In Dinosaurs on the Roof, acclaimed author and playwright David Rabe delivers a singular work that reaffirms his extraordinary range and talent, and introduces a story and a collection of characters whose genuine audacity will echo with readers for years to come.
In the town of Belger, Iowa, recently divorced Janet Cawley is attempting to find some peace and quiet, and perhaps a solitary place where she can finally fall apart. She's quit her job teaching fourth grade, though with the money she has, she will probably get along fine for another six months. She still needs to extricate herself from an affair with an ex-colleague that has the neighbors talking, but after that she can spend her time alone, jogging, drinking, and making the occasional trip into town.
Her plans are interrupted one morning by the sudden appearance of her now-deceased mother's oldest friend, Bernice, who has an urgent matter to discuss. Bernice's preacher, it seems, has informed his congregation that they are to be visited by the Rapture that very evening -- and Bernice's first question, and most pressing fear, is how her dogs and cats will be fed and cared for after she's gone.
Through that night and into the next, the lives of these two women will become inextricably woven together as they struggle to find reason in the incomprehensible and sometimes ludicrous events that unfold, and search for tangible signs of faith in themselves and the world around them. Dinosaurs on the Roof is a magnificent novel that speaks volumes about spirituality in the twenty-first century and explores the intimate, everyday gestures of the strangers closest to us with unforgettable humor and remarkable humanity.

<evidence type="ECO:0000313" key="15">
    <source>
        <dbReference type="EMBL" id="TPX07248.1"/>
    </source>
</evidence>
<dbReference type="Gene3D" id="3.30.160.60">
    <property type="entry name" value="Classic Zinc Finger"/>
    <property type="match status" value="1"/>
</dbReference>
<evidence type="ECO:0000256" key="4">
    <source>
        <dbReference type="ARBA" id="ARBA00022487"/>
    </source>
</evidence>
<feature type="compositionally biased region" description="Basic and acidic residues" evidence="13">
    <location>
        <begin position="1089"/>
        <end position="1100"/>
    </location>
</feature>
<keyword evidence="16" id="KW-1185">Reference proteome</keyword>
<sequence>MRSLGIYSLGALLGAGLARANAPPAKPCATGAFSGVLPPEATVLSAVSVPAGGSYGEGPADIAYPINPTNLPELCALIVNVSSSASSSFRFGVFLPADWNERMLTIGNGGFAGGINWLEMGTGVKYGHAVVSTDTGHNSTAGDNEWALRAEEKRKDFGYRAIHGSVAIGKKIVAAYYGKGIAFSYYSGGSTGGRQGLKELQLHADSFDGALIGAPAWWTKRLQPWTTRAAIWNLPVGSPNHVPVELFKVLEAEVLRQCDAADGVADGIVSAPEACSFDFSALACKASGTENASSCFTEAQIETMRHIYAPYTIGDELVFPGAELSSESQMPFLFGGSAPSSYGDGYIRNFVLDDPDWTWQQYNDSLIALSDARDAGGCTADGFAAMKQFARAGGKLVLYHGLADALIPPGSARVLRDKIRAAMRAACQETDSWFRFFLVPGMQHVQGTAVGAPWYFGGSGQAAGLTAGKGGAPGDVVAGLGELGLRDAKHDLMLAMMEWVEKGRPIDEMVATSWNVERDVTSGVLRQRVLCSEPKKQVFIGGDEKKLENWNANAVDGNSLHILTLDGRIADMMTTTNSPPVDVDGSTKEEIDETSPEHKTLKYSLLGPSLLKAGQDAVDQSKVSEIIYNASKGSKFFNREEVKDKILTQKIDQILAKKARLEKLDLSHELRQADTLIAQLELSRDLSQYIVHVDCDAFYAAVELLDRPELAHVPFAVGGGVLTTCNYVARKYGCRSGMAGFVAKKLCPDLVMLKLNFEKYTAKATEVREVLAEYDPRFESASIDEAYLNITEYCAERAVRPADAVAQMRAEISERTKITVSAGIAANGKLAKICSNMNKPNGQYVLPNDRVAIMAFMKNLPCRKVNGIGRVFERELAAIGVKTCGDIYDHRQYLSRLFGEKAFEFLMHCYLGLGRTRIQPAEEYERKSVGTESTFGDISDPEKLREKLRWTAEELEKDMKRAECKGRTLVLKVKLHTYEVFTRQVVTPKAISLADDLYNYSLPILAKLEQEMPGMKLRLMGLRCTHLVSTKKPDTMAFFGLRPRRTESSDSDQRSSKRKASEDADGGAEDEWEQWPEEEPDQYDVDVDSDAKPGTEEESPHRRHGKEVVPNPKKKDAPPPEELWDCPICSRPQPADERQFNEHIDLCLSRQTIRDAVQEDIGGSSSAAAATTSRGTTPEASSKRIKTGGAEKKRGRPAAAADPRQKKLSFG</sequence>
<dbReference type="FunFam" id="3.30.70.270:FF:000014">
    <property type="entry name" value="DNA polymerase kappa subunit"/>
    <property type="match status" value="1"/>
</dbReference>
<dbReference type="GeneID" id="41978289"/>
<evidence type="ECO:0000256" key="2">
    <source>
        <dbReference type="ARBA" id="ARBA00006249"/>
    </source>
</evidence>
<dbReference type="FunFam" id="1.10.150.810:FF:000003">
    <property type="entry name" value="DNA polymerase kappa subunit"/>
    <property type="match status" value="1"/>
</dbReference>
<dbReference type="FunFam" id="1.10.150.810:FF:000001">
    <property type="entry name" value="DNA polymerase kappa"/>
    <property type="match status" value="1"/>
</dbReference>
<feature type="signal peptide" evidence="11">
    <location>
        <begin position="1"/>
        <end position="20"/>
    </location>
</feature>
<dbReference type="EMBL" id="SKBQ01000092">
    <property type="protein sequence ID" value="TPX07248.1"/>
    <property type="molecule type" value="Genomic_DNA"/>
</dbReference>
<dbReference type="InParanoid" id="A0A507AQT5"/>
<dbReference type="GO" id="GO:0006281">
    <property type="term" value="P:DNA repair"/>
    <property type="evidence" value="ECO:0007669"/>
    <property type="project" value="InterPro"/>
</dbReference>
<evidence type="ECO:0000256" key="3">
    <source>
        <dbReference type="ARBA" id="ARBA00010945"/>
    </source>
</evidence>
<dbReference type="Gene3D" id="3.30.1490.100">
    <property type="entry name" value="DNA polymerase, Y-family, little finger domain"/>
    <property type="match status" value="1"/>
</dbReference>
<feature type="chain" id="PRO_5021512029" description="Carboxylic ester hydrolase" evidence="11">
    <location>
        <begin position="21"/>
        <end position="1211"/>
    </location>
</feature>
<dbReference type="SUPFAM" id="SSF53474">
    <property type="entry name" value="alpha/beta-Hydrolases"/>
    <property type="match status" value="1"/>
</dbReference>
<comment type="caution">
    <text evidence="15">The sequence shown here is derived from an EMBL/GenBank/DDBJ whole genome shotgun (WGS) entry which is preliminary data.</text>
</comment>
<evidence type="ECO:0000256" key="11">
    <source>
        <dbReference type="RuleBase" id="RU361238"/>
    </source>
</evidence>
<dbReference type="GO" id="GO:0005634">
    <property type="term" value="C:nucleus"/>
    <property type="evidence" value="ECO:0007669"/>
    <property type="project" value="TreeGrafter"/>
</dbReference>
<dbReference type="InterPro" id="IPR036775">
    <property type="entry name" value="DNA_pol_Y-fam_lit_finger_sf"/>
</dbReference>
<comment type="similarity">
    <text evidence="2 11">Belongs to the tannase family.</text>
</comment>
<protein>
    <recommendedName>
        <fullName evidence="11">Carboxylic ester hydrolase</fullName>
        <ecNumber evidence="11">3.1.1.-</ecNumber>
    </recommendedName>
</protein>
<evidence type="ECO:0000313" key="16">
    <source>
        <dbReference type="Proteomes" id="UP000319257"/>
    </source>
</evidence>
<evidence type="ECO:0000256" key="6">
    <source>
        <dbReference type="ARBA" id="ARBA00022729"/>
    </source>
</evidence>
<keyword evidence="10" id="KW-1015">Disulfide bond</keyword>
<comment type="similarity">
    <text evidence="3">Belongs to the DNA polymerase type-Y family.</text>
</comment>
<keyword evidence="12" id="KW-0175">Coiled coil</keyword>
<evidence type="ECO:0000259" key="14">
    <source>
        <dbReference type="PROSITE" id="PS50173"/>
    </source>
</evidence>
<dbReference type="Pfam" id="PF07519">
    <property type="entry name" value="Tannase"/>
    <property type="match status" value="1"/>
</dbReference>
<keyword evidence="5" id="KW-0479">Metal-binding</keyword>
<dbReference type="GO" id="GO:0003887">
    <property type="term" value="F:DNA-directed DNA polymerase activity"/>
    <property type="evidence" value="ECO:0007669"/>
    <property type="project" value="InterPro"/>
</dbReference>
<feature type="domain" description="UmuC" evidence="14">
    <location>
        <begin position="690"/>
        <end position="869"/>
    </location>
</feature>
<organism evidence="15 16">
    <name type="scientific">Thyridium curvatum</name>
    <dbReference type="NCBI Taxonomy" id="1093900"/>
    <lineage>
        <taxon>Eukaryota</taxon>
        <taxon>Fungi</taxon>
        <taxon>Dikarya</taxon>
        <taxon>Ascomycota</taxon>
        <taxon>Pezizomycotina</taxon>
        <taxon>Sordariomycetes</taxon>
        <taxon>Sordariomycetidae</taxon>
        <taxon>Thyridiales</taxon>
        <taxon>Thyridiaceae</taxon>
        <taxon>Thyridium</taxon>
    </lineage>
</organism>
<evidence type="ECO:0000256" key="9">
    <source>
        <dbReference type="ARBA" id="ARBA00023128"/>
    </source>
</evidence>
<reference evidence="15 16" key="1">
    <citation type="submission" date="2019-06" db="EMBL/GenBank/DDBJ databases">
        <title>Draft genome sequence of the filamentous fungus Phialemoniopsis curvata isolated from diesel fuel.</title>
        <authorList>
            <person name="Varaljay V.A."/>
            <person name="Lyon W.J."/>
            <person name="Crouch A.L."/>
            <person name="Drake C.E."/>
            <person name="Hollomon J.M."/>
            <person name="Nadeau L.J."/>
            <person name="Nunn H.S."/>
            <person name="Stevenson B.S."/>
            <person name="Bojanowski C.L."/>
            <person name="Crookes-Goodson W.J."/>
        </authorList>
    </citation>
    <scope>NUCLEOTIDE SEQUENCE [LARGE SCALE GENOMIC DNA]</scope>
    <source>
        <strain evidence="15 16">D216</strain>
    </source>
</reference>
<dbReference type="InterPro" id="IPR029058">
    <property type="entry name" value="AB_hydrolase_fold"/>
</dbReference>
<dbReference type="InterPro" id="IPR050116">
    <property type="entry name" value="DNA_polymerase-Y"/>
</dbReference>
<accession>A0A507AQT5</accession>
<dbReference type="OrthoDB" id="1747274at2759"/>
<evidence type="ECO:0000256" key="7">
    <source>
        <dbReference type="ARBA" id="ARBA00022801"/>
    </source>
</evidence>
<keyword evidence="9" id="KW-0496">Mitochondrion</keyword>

In his entertaining second novel, Obie Award winning playwright Rabe (In the Boom Boom Room ) presents an overly eventful day-in-the-life of two women in smalltown Iowa. Elderly Bernice Doorley is convinced that in the company of Reverend Tauke and his followers, she will be on her way to heaven that evening, which, according to the reverend, is when the rapture is due to arrive. Bernice's main concern is who will take care of her beloved pets, particularly her old dog, General. On the outs with daughter Irma, Bernice turns to Janet Cawley, the eccentric daughter of her recently deceased friend, whose days revolve around jogging, drinking and sleeping with her married boyfriend. Bernice waits in her best outfit to be beamed up; Janet, meanwhile, has other adventures with a former student (she was a fourth-grade teacher). Serious topics like spirituality and mother-daughter relationships get an airing in this satire of American excess, but the proceedings end up increasingly contrived.